• Adam Horvath

Trenton Tomato Pie: The Delorenzo's Cut

Okay yes, I ate an entire pizza for my 46th birthday celebratory meal. And yes, I said the “entire” pizza. I can assure you that I have a perfectly reasonable explanation that will justify this act of gluttony. I was tricked! Hoodwinked! I’m talking some CIA, MK Ultra level brainwashing shit disguised as the Delorenzo’s Cut.


It was a 90-mile round trip from my house to the Trenton New Jersey suburbs. The return 45 miles was an excruciating tease to my olfactory senses as I adhered to my wife’s “no eating in the new car” mandate. I’ll be damned if COVID-19 was going to stop me from enjoying my first ever traditional Tomato Pie. The hour and a half trip for takeout seemed reasonable. After all, I am the guy who flew from New Jersey to Chicago and back the same day for my first deep dish.


Not bragging, just affirming my pizza addiction.


You know that feeling you get when the closer you get to home, the more you have to pee, well that was happening with my hunger pains. I opened the door, gave my cat

Brody😻 a pat on the head and b-lined for the kitchen.


It’s all a little foggy from there. I opened the box and a perfectly charred albeit room temperature pie stared back. A Trenton Tomato Pie, for all intents and purposes is a traditional round pizza, with the cheese and ingredients added first then finished with a healthy saucing. I searched for the perfect first slice and realized the slices were all different sizes. I’m not talking like a slight miscut from an overzealous pizzaiolo. No, this was an intentional, disorganized cut. I slowly separated the slices revealing a Geometry teacher’s wet dream, a jigsaw puzzle of varying tomatoey shapes. Each slice offering its own attraction.



I chose the equilateral triangle and didn’t bother to reheat. The crust maintained its integrity and I took pleasure with each crunchy chew. The sweet sauce and nutty taste of charred garlic complimented the salty pepperoni. Three bites later and I was back hovering over the box looking for the next victim. I choose the scalene triangle, again much smaller than a typical slice. This pattern continued until I realized there was just one remaining slice in the box. How could I eat an entire pizza? I suspiciously eyed my vegetarian wife, “you eat some of my pizza?” She shot me an “as if” glare at my accusation as remnants of her own eggplant and ricotta pie remained visible on her cheek. I was tricked I tell you or maybe the pizza was really just that good.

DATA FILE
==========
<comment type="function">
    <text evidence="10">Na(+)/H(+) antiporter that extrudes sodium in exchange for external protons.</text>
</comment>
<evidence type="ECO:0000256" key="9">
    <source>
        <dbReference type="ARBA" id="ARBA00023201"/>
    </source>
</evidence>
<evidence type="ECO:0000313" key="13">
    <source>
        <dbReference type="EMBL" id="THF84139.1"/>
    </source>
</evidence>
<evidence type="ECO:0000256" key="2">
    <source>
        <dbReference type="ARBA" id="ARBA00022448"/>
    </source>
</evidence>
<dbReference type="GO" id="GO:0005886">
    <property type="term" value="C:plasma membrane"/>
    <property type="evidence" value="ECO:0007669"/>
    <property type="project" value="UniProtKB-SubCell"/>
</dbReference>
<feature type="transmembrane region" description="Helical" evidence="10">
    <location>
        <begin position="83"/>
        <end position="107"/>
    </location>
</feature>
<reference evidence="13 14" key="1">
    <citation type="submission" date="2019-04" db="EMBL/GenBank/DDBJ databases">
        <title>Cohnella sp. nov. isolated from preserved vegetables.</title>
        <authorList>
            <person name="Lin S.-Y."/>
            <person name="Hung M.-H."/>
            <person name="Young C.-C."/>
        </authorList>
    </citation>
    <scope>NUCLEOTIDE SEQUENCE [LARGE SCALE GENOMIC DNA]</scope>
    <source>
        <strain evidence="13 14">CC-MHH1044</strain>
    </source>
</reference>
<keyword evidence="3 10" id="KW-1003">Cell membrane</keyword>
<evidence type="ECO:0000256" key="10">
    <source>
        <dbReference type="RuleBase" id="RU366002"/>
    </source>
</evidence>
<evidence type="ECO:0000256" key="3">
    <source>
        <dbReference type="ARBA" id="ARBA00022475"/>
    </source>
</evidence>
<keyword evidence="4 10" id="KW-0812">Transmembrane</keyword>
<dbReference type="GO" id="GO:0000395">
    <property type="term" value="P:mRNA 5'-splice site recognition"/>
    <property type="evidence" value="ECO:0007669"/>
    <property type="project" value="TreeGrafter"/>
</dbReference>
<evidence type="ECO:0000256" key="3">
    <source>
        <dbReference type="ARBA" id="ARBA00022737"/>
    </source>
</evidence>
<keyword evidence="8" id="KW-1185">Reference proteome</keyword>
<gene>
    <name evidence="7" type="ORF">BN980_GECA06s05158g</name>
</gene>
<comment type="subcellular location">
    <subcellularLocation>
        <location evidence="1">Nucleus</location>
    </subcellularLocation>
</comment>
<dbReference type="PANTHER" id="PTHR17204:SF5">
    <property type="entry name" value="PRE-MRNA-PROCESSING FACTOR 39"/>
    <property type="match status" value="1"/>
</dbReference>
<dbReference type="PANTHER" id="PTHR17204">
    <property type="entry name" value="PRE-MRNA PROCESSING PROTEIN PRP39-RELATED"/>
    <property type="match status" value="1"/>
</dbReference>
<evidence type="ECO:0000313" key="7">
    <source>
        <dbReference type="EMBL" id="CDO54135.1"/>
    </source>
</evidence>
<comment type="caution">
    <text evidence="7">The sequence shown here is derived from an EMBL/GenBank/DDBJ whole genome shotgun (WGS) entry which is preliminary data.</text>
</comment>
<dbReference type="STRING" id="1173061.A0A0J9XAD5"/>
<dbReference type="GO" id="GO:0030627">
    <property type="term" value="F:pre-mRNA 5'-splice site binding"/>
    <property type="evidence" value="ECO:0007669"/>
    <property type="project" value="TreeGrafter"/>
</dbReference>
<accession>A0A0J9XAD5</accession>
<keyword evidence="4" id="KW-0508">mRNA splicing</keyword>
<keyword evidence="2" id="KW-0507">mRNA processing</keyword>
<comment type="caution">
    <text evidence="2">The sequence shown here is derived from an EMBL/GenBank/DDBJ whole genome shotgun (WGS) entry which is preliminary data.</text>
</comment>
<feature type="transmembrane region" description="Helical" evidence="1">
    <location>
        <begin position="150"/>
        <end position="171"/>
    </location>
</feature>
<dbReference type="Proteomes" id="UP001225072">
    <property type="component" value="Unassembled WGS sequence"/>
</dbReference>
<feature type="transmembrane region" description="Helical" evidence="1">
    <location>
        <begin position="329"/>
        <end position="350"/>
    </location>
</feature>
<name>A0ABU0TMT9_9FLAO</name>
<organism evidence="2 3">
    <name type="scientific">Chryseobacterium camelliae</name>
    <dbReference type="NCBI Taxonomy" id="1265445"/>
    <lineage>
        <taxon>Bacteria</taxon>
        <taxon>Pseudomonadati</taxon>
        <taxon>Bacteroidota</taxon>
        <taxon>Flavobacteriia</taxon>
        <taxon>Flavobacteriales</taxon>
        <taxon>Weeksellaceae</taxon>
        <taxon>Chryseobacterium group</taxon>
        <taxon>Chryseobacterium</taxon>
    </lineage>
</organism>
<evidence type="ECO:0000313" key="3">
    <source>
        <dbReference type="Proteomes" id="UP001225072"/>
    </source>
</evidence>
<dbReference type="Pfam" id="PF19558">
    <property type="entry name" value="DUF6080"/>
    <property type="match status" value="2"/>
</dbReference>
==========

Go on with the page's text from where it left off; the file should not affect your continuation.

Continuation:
Delorenzo’s Pizza hand cuts each pizza with a knife, no pizza roller, just like they did when Pasquale and Maria Delorenzo opened their Trenton NJ Pizzeria in the mid-1930s. That tradition continues over eighty years later; each pie like a unique fingerprint. In all of my travels, I’ve never experienced any other cut like this. Let me know if you are familiar with any unique pizza cuts, I’d love to check it out.


TRENTON TOMATO PIE HISTORY


Trenton Tomato Pie is a foodigenous confined mostly to the Jersey state capital and surrounding suburbs. Despite Trenton’s significance to the pizza history timeline, it doesn’t get the same national recognition as other pizza capitals like New Haven or Brooklyn. The reality is however, that this style of pizza has been around since 1910, just 5 years after Gennaro Lombardi opened the first ever Pizzeria in New York City’s Little Italy.


In 1910, Joe’s Tomato Pies opened up shop in Trenton coining the term Tomato Pie. Two years later, a seventeen-year-old Giuseppe Papa left that pizzeria to start his own shop Papas Tomato Pies. Nearly 110 years later, Papa’s is now the longest continually running pizzeria in the country. In the mid 1930’s, Pasquale and Maria Delorenzo set up shop forming a decades long friendly rivalry between the three shops.


Over the years, Joe’s closed down (1990s) and both Papa’s and Delorenzo’s relocated from Trenton to the nearby burbs. The latter adding additional locations as two siblings branched off each taking their family recipe with them. Additionally, another indigenous specialty the Mustard Pie, can be found only in the Trenton (Mercer County Area) – Mustard Pie is exactly as it sounds, spicy mustard is first applied directly to the dough, then the cheese, toppings and the sauce. Locals swear by the mustard sausage combo, but I’ll post more about that in the future.

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